The Mets pursued Cano even with the emergence of Jeff McNeil, who just a year ago, the Mets insisted was just a second baseman.
The trade keeps getting worse with Cano’s large salary serving as an impediment to the Mets even considering re-signing Zack Wheeler. It will also take them out on a host of other free agents.
Another contract standing in the way is Jed Lowrie who is set to make $10 million in 2020. That’s the same salary he made in 2019 when he was limited to just eight pinch hitting appearances.
That was because Lowrie was dealing with a still unspecified injury. Part of the reason it’s unspecified is the Mets supposedly still don’t know what’s wrong with him. That includes his former agent who was well aware of Lowrie’s injury history and ailments.
On that front, there’s also Yoenis Cespedes, who according to Tim Healey of Newsday, broke his ankle under suspicious circumstances while rehabbing from his double heel surgery. This could be grounds for a grievance like the one the Yankees are pursuing with Jacoby Ellsbury.
It should come as no surprise Van Wagenen was Cespedes’ agent. With that relationship along with the Van Wagenen’s other decisions as the Mets General Manager, it is fair to question the motivations for not pursuing such a grievance even if the assumption is this has more to do with not losing the insurance coverage on Cespedes’ policy.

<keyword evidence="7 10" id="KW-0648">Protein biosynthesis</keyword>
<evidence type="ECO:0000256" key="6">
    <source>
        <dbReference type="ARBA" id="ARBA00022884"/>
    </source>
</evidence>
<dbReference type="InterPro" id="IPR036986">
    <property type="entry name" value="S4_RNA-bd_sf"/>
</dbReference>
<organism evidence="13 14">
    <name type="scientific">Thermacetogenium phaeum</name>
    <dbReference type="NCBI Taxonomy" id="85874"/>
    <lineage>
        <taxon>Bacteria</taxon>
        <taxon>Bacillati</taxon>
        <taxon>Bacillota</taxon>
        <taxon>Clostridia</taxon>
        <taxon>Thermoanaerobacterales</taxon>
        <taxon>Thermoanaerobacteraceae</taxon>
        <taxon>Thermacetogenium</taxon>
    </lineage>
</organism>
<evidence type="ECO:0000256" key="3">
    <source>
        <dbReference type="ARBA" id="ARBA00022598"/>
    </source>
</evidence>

Now, the Mets could use a reliever of Hader’s caliber. Anyone can. That’s the case even with Hader allowing more homers last year than he had in his previous two years combined. Yes, there were some warnings with his 2019 season, but he was still a great reliever.
The issue with him isn’t a fear of that regression. No, the fear is what lengths Van Wagenen will go to get his former clients on the Mets. Those fears are amplified with his handling of those players in 2019 and with the Mets needing help in the bullpen.
At the moment, we don’t know what lengths Van Wagenen will be willing to go to obtain Hader. What we have seen so far is he’s going to be willing to go past what is reasonable to take care of them, which would suggest nothing is off the table when it comes to obtaining Hader.